The Resources of a Nation: A Series of Essays

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Macmillan, 1863 - 404 Seiten
 

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Seite 85 - But what all the violence of the feudal institutions could never have effected, the silent and insensible operation of foreign commerce and manufactures gradually brought about. These gradually furnished the great proprietors with something for which they could exchange the whole surplus produce of their lands, and which they could consume themselves, without sharing it either with tenants or retainers. All for ourselves, and nothing for other people, seems, in every age of the world, to have been...
Seite 178 - The consumer has been accustomed to buy velvet, but resolves to discontinue that expense, and to employ the same annual sum in hiring bricklayers. If the common opinion be correct, this change in the mode of his expenditure gives no additional employment to labour, but only transfers employment from velvet-makers to bricklayers. On closer inspection, however, it will bo seen that there is an increase of the total sum applied to the remuneration of labour.
Seite 176 - What supports and employs productive labour, is the capital expended in setting it to work, and not the demand of purchasers for the produce of the labour when completed. Demand for commodities is not demand for labour.
Seite 130 - But the most accurate modern writers, to avoid the wasteful expenditure of two good scientific terms on a single idea, have employed Price to express the value of A thing in relation to money ; the quantity of money for which it will exchange.
Seite 118 - In speaking then of commodities, of their exchangeable value, and of the laws which regulate their relative prices, we mean always such commodities only as can be increased in quantity by the exertion of human industry, and on the production of which competition operates without restraint.
Seite 177 - The labour and capital, therefore, which formerly produced necessaries for the use of these bricklayers, are deprived of their market, and must look out for other employment; and they find it in making velvet for the new demand. I do not mean that the very same labour and capital which produced the necessaries turn themselves to producing the velvet; but, in some one or other of a hundred modes, they take the place of that which does. There was capital in existence to do one of two things — to...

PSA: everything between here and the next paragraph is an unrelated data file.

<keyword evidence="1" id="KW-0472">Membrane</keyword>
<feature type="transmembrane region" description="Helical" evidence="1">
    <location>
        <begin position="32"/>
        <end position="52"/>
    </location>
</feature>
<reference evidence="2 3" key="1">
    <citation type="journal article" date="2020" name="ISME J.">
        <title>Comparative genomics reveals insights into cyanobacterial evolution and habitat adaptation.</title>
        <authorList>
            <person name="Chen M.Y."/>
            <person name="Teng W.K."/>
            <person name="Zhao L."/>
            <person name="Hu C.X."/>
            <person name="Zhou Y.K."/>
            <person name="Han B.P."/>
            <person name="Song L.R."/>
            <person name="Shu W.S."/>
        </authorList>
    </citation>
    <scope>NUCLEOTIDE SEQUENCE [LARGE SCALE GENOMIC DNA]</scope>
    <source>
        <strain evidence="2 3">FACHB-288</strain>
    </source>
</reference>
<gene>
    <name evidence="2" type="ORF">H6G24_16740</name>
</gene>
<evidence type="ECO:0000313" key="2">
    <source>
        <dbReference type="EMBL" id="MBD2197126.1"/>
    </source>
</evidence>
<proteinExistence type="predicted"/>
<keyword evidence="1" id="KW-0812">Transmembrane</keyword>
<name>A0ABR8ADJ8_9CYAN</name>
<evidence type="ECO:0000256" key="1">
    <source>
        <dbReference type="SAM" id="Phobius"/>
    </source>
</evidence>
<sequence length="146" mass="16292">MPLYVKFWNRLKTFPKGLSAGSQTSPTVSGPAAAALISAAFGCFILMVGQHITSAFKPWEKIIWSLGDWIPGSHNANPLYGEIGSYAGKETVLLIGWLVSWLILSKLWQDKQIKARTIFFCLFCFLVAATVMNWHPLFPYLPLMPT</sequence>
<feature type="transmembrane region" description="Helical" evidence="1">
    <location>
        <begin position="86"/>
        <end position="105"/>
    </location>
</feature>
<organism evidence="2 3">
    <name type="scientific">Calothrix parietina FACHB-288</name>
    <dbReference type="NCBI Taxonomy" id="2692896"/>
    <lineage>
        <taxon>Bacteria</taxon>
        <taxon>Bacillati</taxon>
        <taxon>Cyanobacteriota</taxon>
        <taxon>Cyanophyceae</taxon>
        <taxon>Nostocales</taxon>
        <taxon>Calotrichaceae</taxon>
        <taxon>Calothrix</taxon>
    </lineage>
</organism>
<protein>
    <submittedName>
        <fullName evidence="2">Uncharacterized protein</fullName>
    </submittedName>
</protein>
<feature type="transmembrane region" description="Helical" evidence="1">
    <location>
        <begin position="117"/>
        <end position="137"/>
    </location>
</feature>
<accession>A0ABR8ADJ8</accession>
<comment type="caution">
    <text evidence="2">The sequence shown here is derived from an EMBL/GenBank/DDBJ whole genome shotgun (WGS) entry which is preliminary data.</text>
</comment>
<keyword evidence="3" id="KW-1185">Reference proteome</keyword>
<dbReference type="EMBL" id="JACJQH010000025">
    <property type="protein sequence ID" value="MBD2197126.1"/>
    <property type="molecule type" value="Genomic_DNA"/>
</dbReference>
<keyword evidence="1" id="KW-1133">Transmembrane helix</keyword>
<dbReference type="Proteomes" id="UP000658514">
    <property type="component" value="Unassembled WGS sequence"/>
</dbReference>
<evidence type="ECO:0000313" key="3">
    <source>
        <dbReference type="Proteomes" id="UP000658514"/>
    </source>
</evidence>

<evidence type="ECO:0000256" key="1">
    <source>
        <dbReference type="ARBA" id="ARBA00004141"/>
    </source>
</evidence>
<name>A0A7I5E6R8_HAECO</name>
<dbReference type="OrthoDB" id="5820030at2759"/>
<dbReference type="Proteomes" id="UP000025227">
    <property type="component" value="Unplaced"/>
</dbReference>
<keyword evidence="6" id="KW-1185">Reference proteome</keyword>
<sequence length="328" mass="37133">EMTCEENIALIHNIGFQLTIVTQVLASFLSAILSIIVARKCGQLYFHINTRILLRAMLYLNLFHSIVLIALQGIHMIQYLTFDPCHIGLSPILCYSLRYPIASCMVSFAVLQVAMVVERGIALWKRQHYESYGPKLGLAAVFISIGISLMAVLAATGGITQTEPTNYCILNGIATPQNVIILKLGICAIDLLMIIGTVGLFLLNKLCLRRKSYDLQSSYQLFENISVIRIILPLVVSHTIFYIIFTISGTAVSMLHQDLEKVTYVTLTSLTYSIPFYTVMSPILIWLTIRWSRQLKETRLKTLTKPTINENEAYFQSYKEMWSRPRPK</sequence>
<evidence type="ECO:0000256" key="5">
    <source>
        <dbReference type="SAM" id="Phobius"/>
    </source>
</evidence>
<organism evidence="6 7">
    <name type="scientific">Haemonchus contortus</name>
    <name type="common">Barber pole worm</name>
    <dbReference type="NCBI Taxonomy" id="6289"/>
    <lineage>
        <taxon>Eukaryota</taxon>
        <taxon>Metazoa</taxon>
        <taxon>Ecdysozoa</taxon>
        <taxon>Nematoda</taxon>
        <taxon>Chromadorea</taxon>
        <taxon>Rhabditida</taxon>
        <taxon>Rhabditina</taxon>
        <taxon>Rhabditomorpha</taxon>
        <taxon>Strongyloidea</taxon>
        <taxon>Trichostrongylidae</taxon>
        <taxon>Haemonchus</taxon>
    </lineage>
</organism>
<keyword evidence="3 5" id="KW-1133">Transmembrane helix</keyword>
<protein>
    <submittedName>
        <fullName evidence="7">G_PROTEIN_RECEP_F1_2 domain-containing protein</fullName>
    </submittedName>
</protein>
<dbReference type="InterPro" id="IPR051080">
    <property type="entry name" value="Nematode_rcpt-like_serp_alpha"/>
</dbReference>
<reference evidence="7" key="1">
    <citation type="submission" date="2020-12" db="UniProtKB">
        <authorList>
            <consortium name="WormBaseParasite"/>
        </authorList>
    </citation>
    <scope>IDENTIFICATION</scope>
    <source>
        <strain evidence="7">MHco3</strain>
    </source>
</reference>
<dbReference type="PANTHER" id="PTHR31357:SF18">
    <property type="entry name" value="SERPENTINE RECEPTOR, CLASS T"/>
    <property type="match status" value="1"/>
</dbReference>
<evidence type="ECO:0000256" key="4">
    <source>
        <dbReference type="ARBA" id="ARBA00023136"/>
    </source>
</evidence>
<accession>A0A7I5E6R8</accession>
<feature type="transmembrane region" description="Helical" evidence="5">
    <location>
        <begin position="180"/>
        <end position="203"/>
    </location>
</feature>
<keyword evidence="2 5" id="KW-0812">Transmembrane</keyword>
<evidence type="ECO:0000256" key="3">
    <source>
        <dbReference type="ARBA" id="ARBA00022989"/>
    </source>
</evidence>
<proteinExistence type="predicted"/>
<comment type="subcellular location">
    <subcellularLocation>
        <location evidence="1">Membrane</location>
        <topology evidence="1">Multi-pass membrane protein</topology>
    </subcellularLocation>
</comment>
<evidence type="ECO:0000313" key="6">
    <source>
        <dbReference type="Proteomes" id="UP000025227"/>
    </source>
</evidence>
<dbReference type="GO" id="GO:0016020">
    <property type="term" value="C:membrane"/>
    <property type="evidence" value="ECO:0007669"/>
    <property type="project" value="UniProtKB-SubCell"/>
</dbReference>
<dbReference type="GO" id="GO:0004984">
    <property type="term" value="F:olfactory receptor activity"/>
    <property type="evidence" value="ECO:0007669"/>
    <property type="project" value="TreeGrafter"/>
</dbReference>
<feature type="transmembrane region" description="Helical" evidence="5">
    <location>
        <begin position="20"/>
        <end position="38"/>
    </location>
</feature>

Seite 85 - For a pair of diamond buckles, perhaps, or for something as frivolous and useless, they exchanged the maintenance, or what is the same thing, the price of the maintenance of a thousand men for a year, and with it the whole weight and authority which it could give them. The buckles, however, were to be all their own, and no other human creature was to have any share of them ; whereas in the more ancient method of expense they must have shared with at least a thousand people.
Seite 329 - I must repeat my conviction, that the industrial economy which divides society absolutely into two portions, the payers of wages and the receivers of them, the first counted by thousands arid the last by millions, is neither fit for, nor capable of, indefinite duration...
Seite 112 - ... that object are scarcely so regarded at all. A country would hardly be said to be richer, except by a metaphor, however precious a possession it might have in the genius, the virtues, or the accomplishments of its inhabitants; unless indeed these were looked upon as marketable articles, by which it could attract the material wealth of other countries, as the Greeks of old, and several modern nations have done. While, therefore, I should prefer, were I constructing a new technical language, to...
Seite 71 - God with all our heart, and with all our soul, and with all our strength, and with all our mind.™ Q.

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